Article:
Cover Image

Not for Sale



View/Hide Left Panel
Click for next page ( 8


The National Academies | 500 Fifth St. N.W. | Washington, D.C. 20001
Copyright © National Academy of Sciences. All rights reserved.
Terms of Use and Privacy Statement



Below are the first 10 and last 10 pages of uncorrected machine-read text (when available) of this chapter, followed by the top 30 algorithmically extracted key phrases from the chapter as a whole.
Intended to provide our own search engines and external engines with highly rich, chapter-representative searchable text on the opening pages of each chapter. Because it is UNCORRECTED material, please consider the following text as a useful but insufficient proxy for the authoritative book pages.

Do not use for reproduction, copying, pasting, or reading; exclusively for search engines.

OCR for page 7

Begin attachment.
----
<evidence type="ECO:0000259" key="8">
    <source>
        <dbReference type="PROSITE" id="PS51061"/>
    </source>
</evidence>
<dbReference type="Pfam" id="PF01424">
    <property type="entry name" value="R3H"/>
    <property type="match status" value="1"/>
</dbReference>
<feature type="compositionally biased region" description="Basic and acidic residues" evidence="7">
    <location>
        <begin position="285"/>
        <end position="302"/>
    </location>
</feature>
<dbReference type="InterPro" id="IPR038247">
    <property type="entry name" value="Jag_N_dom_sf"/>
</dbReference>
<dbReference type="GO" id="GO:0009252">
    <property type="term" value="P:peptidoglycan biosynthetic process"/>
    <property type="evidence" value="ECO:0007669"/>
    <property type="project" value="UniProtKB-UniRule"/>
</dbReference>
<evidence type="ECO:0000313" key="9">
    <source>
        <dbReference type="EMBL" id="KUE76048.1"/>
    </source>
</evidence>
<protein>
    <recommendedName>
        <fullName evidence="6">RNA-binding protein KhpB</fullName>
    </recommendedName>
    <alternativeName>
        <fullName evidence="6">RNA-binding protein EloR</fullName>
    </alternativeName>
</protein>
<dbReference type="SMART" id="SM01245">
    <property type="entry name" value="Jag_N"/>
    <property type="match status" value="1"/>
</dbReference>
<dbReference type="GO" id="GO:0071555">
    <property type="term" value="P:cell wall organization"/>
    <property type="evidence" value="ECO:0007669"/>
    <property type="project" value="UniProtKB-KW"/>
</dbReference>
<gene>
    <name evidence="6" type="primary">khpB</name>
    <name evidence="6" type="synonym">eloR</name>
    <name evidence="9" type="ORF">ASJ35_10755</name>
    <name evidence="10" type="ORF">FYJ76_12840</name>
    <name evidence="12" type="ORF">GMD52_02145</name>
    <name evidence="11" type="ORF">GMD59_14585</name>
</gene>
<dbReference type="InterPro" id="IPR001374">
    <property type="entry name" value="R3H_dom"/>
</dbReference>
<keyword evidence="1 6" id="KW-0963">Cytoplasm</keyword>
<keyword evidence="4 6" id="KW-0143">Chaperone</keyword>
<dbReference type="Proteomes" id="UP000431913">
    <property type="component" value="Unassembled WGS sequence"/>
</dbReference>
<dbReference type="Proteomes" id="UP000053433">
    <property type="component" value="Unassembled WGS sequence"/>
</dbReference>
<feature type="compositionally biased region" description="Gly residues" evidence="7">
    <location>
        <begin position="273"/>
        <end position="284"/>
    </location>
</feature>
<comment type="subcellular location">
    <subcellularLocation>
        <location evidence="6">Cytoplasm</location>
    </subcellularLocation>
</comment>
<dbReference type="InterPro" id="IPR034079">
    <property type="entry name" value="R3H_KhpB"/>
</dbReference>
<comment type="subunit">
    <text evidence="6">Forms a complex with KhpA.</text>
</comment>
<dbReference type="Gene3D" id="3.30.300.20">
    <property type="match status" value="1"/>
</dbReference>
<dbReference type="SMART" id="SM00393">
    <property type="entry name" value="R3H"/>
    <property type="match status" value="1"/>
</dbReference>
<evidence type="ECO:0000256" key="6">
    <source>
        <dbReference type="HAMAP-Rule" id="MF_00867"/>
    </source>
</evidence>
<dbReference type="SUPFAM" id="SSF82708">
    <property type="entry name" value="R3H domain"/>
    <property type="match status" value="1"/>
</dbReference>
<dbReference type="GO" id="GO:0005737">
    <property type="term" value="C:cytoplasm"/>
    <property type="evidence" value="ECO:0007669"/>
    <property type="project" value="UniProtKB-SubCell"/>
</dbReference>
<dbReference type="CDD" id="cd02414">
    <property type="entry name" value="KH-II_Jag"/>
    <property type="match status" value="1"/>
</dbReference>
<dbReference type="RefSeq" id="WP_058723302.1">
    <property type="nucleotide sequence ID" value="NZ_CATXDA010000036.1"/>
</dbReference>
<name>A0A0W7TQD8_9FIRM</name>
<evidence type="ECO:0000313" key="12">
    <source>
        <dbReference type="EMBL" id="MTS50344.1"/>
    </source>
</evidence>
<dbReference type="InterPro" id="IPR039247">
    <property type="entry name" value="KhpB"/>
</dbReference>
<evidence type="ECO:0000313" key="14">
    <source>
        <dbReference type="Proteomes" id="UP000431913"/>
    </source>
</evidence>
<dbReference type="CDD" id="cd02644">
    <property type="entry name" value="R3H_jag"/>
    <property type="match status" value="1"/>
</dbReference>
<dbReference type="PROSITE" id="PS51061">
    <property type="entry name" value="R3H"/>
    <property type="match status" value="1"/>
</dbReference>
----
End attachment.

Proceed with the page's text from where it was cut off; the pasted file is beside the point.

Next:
7 CHAPTER 1 Introduction Background with a variety of interactive land uses, but relying on the public road system and separate parking facilities for most Problem Statement of the interaction. NCHRP Project 8-51, "Enhancing Internal Trip Capture Activity Centers: An activity center is a well-defined, fo- Estimation for Mixed-Use Developments," was undertaken cused concentration of development with high density and to improve the methodology(s) used to estimate the extent to a high mix of land uses. An activity center usually meets the which trips made within mixed-use developments are inter- above expanded definition of an MXD. An activity center is nalized or satisfied with both origin and destination within generally very large compared with other MXDs in its urban the development. Such estimates are important in determin- area and usually occupies at least several blocks. Perimeter ing the quantities of external trips generated by mixed-use Center in Atlanta is a good example of an activity center. developments. This is not to be confused with shopping centers (for which To fully understand the project, it is first necessary to under- ITE has specific trip generation rates) (4, pp. 561562); how- stand some of the terms used in describing the project. Terms ever, for the purposes of this project, activity centers are not are defined as follows: a focus of this research, but the estimation methodology may be adaptable for use in activity centers. Mixed-Use Development: A mixed-use development, ac- Neighborhoods and Subareas: ITE notes that any area that cording to the Urban Land Institute (ULI), is a single phys- has a specific identity and generates large amounts of traffic ically and functionally integrated development of three or could be considered an area or subarea with unique trans- more revenue-producing uses developed in conformance portation issues (4, p. 561). For the purposes of this project, with a coherent plan (3, pp. 45). The Institute of Trans- neighborhoods can be classified within this concept when portation Engineers (ITE) suggests two interacting land they exhibit a mix of interactive uses. Neighborhoods and uses compose a mixed-use development (MXD) (2). MXDs subareas are not specifically within the focus of this re- have internal pedestrian connectivity and share parking search; however, as with activity centers, the methodology among some or most uses. An example of a true MXD developed by this research may be adaptable for use in would be a galleria consisting of retail, hotel, office, restau- neighborhoods and subareas. rant, and entertainment uses, possibly in separate build- Transit-Oriented Development: According to the Ameri- ings, but interconnected and sharing parking facilities. For can Public Transportation Association (APTA), a transit- the purposes of this project, it has been deemed appropri- oriented development (TOD) is a compact, MXD near new ate and necessary to expand this definition to include or existing public transportation infrastructure that serves multi-use developments. A multi-use development is a real housing, transportation, and neighborhood goals. Its prox- estate project of separate uses of differing and complemen- imity to transit services and pedestrian-oriented design en- tary, interacting land uses that do not necessarily share courages residents and workers to drive their cars less and parking and may not be internally interconnected except ride mass transit more (5). For the purposes of this project, by public street and/or other public transportation facili- the research team stipulates that the development must be ties. A multi-use development example would be an activ- not only near transit, but the transit service must also be ity center such as Tysons Corner in northern Virginia, also convenient to reach, the service must link the development